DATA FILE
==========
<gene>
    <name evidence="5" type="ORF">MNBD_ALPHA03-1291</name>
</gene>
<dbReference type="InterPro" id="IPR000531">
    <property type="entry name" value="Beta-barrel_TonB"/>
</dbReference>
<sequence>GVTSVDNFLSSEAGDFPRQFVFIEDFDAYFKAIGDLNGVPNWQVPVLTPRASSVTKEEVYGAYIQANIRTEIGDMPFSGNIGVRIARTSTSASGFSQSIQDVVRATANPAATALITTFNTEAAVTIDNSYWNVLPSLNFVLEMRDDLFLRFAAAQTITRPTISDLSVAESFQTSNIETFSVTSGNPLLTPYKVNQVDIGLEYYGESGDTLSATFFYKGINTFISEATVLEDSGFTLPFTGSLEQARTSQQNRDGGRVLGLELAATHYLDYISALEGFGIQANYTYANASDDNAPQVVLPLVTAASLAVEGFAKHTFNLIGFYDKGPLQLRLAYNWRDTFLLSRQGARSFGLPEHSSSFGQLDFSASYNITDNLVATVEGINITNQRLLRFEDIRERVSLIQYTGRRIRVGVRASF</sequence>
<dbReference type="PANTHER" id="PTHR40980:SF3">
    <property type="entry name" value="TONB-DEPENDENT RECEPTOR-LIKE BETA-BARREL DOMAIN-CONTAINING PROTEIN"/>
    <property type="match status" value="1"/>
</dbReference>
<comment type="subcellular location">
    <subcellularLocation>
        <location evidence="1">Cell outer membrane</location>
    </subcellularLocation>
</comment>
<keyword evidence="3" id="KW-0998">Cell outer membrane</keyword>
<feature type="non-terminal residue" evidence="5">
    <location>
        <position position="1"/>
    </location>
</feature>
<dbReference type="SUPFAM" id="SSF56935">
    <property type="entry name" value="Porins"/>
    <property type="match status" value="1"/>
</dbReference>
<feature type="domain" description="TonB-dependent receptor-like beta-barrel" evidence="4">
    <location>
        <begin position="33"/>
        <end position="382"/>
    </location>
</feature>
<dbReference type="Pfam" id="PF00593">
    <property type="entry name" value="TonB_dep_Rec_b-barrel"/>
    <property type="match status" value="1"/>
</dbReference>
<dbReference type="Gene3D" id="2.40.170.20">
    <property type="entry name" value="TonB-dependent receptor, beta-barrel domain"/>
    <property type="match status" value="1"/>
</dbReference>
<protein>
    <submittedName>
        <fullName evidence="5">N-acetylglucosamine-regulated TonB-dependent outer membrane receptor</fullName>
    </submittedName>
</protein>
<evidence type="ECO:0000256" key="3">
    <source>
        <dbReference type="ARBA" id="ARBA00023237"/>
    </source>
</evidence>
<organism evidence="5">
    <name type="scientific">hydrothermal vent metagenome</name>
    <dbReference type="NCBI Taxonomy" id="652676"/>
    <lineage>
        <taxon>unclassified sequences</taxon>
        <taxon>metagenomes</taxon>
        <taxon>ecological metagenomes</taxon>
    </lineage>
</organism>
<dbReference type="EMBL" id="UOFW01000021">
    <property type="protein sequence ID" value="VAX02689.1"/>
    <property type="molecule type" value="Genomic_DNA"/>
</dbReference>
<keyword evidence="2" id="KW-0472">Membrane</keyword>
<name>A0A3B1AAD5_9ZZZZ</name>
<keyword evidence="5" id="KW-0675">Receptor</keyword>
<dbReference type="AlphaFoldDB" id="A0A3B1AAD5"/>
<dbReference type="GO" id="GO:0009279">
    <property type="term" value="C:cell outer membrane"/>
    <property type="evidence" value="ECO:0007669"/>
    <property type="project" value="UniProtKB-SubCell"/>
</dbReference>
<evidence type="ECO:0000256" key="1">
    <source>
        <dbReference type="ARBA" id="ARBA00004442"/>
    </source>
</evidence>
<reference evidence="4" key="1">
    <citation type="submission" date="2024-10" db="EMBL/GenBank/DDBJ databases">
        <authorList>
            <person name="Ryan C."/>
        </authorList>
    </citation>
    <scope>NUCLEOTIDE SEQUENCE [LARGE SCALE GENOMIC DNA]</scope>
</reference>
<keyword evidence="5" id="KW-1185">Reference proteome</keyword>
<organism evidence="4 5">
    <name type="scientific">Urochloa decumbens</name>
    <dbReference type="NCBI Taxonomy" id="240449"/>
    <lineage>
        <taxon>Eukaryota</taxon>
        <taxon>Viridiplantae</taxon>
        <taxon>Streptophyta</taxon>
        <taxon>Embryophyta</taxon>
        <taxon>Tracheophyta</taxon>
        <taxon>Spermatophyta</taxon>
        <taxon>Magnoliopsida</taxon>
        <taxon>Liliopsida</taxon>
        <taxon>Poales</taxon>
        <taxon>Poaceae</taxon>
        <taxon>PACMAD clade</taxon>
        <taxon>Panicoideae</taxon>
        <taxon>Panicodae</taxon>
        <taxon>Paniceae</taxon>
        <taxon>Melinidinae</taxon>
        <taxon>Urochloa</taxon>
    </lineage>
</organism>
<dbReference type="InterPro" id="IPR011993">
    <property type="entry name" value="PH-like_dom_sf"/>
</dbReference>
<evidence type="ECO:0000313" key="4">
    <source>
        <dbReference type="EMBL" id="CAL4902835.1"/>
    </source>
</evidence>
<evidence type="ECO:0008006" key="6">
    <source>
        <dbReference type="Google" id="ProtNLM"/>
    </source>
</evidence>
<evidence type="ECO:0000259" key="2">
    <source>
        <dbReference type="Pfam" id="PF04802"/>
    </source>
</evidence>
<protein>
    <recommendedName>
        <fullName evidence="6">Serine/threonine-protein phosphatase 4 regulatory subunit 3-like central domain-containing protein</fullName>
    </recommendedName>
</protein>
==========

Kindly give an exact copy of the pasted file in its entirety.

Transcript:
<gene>
    <name evidence="5" type="ORF">MNBD_ALPHA03-1291</name>
</gene>
<dbReference type="InterPro" id="IPR000531">
    <property type="entry name" value="Beta-barrel_TonB"/>
</dbReference>
<sequence>GVTSVDNFLSSEAGDFPRQFVFIEDFDAYFKAIGDLNGVPNWQVPVLTPRASSVTKEEVYGAYIQANIRTEIGDMPFSGNIGVRIARTSTSASGFSQSIQDVVRATANPAATALITTFNTEAAVTIDNSYWNVLPSLNFVLEMRDDLFLRFAAAQTITRPTISDLSVAESFQTSNIETFSVTSGNPLLTPYKVNQVDIGLEYYGESGDTLSATFFYKGINTFISEATVLEDSGFTLPFTGSLEQARTSQQNRDGGRVLGLELAATHYLDYISALEGFGIQANYTYANASDDNAPQVVLPLVTAASLAVEGFAKHTFNLIGFYDKGPLQLRLAYNWRDTFLLSRQGARSFGLPEHSSSFGQLDFSASYNITDNLVATVEGINITNQRLLRFEDIRERVSLIQYTGRRIRVGVRASF</sequence>
<dbReference type="PANTHER" id="PTHR40980:SF3">
    <property type="entry name" value="TONB-DEPENDENT RECEPTOR-LIKE BETA-BARREL DOMAIN-CONTAINING PROTEIN"/>
    <property type="match status" value="1"/>
</dbReference>
<comment type="subcellular location">
    <subcellularLocation>
        <location evidence="1">Cell outer membrane</location>
    </subcellularLocation>
</comment>
<keyword evidence="3" id="KW-0998">Cell outer membrane</keyword>
<feature type="non-terminal residue" evidence="5">
    <location>
        <position position="1"/>
    </location>
</feature>
<dbReference type="SUPFAM" id="SSF56935">
    <property type="entry name" value="Porins"/>
    <property type="match status" value="1"/>
</dbReference>
<feature type="domain" description="TonB-dependent receptor-like beta-barrel" evidence="4">
    <location>
        <begin position="33"/>
        <end position="382"/>
    </location>
</feature>
<dbReference type="Pfam" id="PF00593">
    <property type="entry name" value="TonB_dep_Rec_b-barrel"/>
    <property type="match status" value="1"/>
</dbReference>
<dbReference type="Gene3D" id="2.40.170.20">
    <property type="entry name" value="TonB-dependent receptor, beta-barrel domain"/>
    <property type="match status" value="1"/>
</dbReference>
<protein>
    <submittedName>
        <fullName evidence="5">N-acetylglucosamine-regulated TonB-dependent outer membrane receptor</fullName>
    </submittedName>
</protein>
<evidence type="ECO:0000256" key="3">
    <source>
        <dbReference type="ARBA" id="ARBA00023237"/>
    </source>
</evidence>
<organism evidence="5">
    <name type="scientific">hydrothermal vent metagenome</name>
    <dbReference type="NCBI Taxonomy" id="652676"/>
    <lineage>
        <taxon>unclassified sequences</taxon>
        <taxon>metagenomes</taxon>
        <taxon>ecological metagenomes</taxon>
    </lineage>
</organism>
<dbReference type="EMBL" id="UOFW01000021">
    <property type="protein sequence ID" value="VAX02689.1"/>
    <property type="molecule type" value="Genomic_DNA"/>
</dbReference>
<keyword evidence="2" id="KW-0472">Membrane</keyword>
<name>A0A3B1AAD5_9ZZZZ</name>
<keyword evidence="5" id="KW-0675">Receptor</keyword>
<dbReference type="AlphaFoldDB" id="A0A3B1AAD5"/>
<dbReference type="GO" id="GO:0009279">
    <property type="term" value="C:cell outer membrane"/>
    <property type="evidence" value="ECO:0007669"/>
    <property type="project" value="UniProtKB-SubCell"/>
</dbReference>
<evidence type="ECO:0000256" key="1">
    <source>
        <dbReference type="ARBA" id="ARBA00004442"/>
    </source>
</evidence>
<reference evidence="4" key="1">
    <citation type="submission" date="2024-10" db="EMBL/GenBank/DDBJ databases">
        <authorList>
            <person name="Ryan C."/>
        </authorList>
    </citation>
    <scope>NUCLEOTIDE SEQUENCE [LARGE SCALE GENOMIC DNA]</scope>
</reference>
<keyword evidence="5" id="KW-1185">Reference proteome</keyword>
<organism evidence="4 5">
    <name type="scientific">Urochloa decumbens</name>
    <dbReference type="NCBI Taxonomy" id="240449"/>
    <lineage>
        <taxon>Eukaryota</taxon>
        <taxon>Viridiplantae</taxon>
        <taxon>Streptophyta</taxon>
        <taxon>Embryophyta</taxon>
        <taxon>Tracheophyta</taxon>
        <taxon>Spermatophyta</taxon>
        <taxon>Magnoliopsida</taxon>
        <taxon>Liliopsida</taxon>
        <taxon>Poales</taxon>
        <taxon>Poaceae</taxon>
        <taxon>PACMAD clade</taxon>
        <taxon>Panicoideae</taxon>
        <taxon>Panicodae</taxon>
        <taxon>Paniceae</taxon>
        <taxon>Melinidinae</taxon>
        <taxon>Urochloa</taxon>
    </lineage>
</organism>
<dbReference type="InterPro" id="IPR011993">
    <property type="entry name" value="PH-like_dom_sf"/>
</dbReference>
<evidence type="ECO:0000313" key="4">
    <source>
        <dbReference type="EMBL" id="CAL4902835.1"/>
    </source>
</evidence>
<evidence type="ECO:0008006" key="6">
    <source>
        <dbReference type="Google" id="ProtNLM"/>
    </source>
</evidence>
<evidence type="ECO:0000259" key="2">
    <source>
        <dbReference type="Pfam" id="PF04802"/>
    </source>
</evidence>
<protein>
    <recommendedName>
        <fullName evidence="6">Serine/threonine-protein phosphatase 4 regulatory subunit 3-like central domain-containing protein</fullName>
    </recommendedName>
</protein>